Home / All / INDUSTRY NEWS /

Types of Tile Spacers

Types of Tile Spacers

Sep 18,2023
tile spacer
In traditional architecture and design, ceramic tiles are reserved for wet areas such as bathrooms and kitchens. However, with design trends changing every year, more and more homeowners are now choosing to use tiles on floors and walls outside of wet areas. In addition to their practical uses, ceramic tiles offer unique visual appeal compared to other floor and wall designs. This is because there are now many tile options available, including materials such as glass, ceramic, porcelain, and natural stone.

For this reason, most construction, remodeling, and renovation projects you will tackle will include ceramic tiles. Therefore, it is essential to get the right tools and skills to guarantee a great tile job. Contractors focus on getting the best tile leveling system to achieve the best finish during the tile laying process.

However, the laying of tiles is also crucial to ensuring the best final look for tiled walls and floors. One of the tools you will need for this is a tile spacer. This is a small tool, usually made of plastic, used to ensure even separation of tiles. Used correctly, your tiles can look even and clean.

It is used to create equal distances between tiles, thus producing a uniform tile layout for your desired pattern. Although they are not a hard requirement for installing tiles, using tile spacers is more efficient and practical than simply looking at the tiles and estimating whether the distance between each tile is equal.

However, your local hardware or building supply store sells many types of tile spacers, some of which may have different uses and purposes. Here are some tile spacer types that may be sufficient for your construction needs.

X-Shaped Gasket

These shims are commonly used shims that, as the name suggests, resemble a cross. Spacers are used at the intersection of four tiles, such as the main body of a wall or floor installation. X-shims are available in sizes from 1/16 inch to ½ inch.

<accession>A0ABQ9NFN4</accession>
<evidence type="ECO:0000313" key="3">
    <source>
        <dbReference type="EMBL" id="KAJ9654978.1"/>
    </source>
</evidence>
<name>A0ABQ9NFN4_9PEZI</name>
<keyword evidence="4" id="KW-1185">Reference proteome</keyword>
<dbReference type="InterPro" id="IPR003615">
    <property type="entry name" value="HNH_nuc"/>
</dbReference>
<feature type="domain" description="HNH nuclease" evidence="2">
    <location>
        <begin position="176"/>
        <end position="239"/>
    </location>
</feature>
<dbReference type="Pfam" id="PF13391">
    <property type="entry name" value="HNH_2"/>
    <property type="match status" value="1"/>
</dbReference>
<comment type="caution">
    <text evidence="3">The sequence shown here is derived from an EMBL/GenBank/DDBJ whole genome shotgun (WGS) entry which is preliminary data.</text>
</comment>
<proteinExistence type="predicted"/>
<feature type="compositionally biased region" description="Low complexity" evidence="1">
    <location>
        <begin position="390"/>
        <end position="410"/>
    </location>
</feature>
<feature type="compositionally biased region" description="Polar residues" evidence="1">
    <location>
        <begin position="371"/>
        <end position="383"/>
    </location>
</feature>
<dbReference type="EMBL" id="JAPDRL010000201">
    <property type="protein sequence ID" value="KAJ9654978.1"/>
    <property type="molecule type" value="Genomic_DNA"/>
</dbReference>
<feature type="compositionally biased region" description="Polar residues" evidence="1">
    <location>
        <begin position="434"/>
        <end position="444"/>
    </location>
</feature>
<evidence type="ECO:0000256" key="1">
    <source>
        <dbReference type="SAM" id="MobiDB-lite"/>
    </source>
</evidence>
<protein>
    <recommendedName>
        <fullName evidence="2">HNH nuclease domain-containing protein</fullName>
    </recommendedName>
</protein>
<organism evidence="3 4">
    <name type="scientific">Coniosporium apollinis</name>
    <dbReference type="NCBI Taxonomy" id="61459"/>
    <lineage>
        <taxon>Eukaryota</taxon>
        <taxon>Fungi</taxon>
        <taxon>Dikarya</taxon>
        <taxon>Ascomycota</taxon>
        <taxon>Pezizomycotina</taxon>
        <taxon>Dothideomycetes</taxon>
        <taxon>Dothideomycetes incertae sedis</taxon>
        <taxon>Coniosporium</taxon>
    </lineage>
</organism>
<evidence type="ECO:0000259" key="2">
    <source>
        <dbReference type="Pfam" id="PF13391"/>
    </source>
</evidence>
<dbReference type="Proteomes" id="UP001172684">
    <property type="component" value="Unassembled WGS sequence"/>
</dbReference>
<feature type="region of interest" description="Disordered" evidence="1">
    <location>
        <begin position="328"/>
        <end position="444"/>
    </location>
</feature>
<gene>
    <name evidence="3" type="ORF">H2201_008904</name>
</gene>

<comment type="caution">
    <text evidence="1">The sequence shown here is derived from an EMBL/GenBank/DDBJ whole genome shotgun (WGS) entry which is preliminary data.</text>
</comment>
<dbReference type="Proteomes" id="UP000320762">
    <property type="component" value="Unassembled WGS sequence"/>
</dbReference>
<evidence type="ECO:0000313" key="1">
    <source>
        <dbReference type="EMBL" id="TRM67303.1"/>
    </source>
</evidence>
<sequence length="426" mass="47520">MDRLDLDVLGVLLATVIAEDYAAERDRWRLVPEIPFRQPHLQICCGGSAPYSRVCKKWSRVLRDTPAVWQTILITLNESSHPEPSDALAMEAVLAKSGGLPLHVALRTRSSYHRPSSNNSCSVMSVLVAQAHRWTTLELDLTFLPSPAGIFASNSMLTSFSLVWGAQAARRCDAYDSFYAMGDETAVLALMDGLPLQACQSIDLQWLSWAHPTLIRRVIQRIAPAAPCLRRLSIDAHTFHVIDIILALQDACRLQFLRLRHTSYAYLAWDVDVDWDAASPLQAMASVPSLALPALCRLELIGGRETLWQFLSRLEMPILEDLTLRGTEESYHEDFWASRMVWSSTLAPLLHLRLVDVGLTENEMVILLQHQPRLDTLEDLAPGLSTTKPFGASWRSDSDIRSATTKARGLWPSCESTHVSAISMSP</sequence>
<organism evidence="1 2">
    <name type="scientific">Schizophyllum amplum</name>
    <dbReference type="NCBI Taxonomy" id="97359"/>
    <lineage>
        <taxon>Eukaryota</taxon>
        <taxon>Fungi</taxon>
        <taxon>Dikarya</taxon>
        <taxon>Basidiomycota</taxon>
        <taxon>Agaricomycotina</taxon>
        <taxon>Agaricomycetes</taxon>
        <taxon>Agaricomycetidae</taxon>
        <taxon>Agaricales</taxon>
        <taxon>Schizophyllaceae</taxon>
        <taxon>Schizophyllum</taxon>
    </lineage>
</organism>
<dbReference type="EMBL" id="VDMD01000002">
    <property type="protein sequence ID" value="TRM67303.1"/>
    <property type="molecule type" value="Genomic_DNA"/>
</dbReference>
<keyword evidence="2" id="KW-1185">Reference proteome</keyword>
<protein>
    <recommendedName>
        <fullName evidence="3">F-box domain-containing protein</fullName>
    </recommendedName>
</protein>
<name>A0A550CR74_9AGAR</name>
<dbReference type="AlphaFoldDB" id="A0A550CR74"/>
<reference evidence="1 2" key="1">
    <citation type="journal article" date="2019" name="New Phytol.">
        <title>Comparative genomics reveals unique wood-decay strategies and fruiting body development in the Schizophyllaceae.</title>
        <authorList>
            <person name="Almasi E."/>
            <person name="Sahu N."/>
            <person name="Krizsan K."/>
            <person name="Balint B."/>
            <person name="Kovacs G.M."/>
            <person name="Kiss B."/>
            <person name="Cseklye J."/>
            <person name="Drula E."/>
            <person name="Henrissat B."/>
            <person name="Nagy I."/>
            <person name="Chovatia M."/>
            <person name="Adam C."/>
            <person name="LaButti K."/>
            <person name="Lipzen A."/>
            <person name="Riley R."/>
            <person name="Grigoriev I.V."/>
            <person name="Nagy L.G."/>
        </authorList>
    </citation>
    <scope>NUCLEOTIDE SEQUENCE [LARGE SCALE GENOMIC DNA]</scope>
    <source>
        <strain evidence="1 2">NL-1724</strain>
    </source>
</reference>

Tavy Tile Spacers

This is a variation of the X-shaped spacer. Instead of being a simple cross, Tavy tile spacers have a ring around them. This ring prevents the spacer from falling into the adhesive used to adhere the tile to the substrate.

It also allows you to visualize the four corners of tile intersections. Tavy tile spacers are available in sizes from 3/8 inch to 1/32 inch.

T-Shaped Tile Spacer

These are usually used at the intersection of three tiles. Therefore, T-shaped tile spacers are often used where in-situ tiles intersect with trim, or when piecing together a continuous bonded tile pattern. Spacers are available in sizes 3/8'' to 1/32''.

Tile leveling Wedges

These are small-size spacers, usually made of flexible plastic. They are commonly used for wall tile installation and height adjustment of uneven handmade tiles. If desired, wedge spacers can be stacked on top of each other to create wide spaces between tiles.

U Spacer

These are sometimes called U-shaped spacers. They are often used to install countertop tiles on top of plywood before installing the backing board. Horseshoe shims are available in 1/8-inch, 1/16-inch, and 1/4-inch sizes.

Once you have determined the size of your tiles, you should measure the spacing between them to minimize the need to adjust the size once you begin installation. This way, you can lay the tiles without using too much filler or nuggets that interfere with the edges and layout of the tiles.

Therefore, without the spacers mentioned above, you cannot guarantee an optimal and cheap tile installation. The correct size of the tile spacers is also important. For example, tiles that measure 8-by-8 inches typically require 1/16-inch or 1/32-inch spacers, while 12-by-12-inch tiles require 1/8-inch or 1/16-inch spacers.

Laying Floor Tiles

While the process of applying tiles is very simple, the time required to apply the tiles (and make sure they are level and aligned correctly) can take a little longer. So, here's how you should apply tiles correctly.

Clean Existing Floors

Make sure the floor is free of any glue, dirt, and mortar that could affect the smoothness, adhesion, and stability of the tiles. If the floor is a new cement layer, give the subfloor at least 24 hours to completely dry and stabilize. Use a broom first, then mop with an all-purpose cleaner.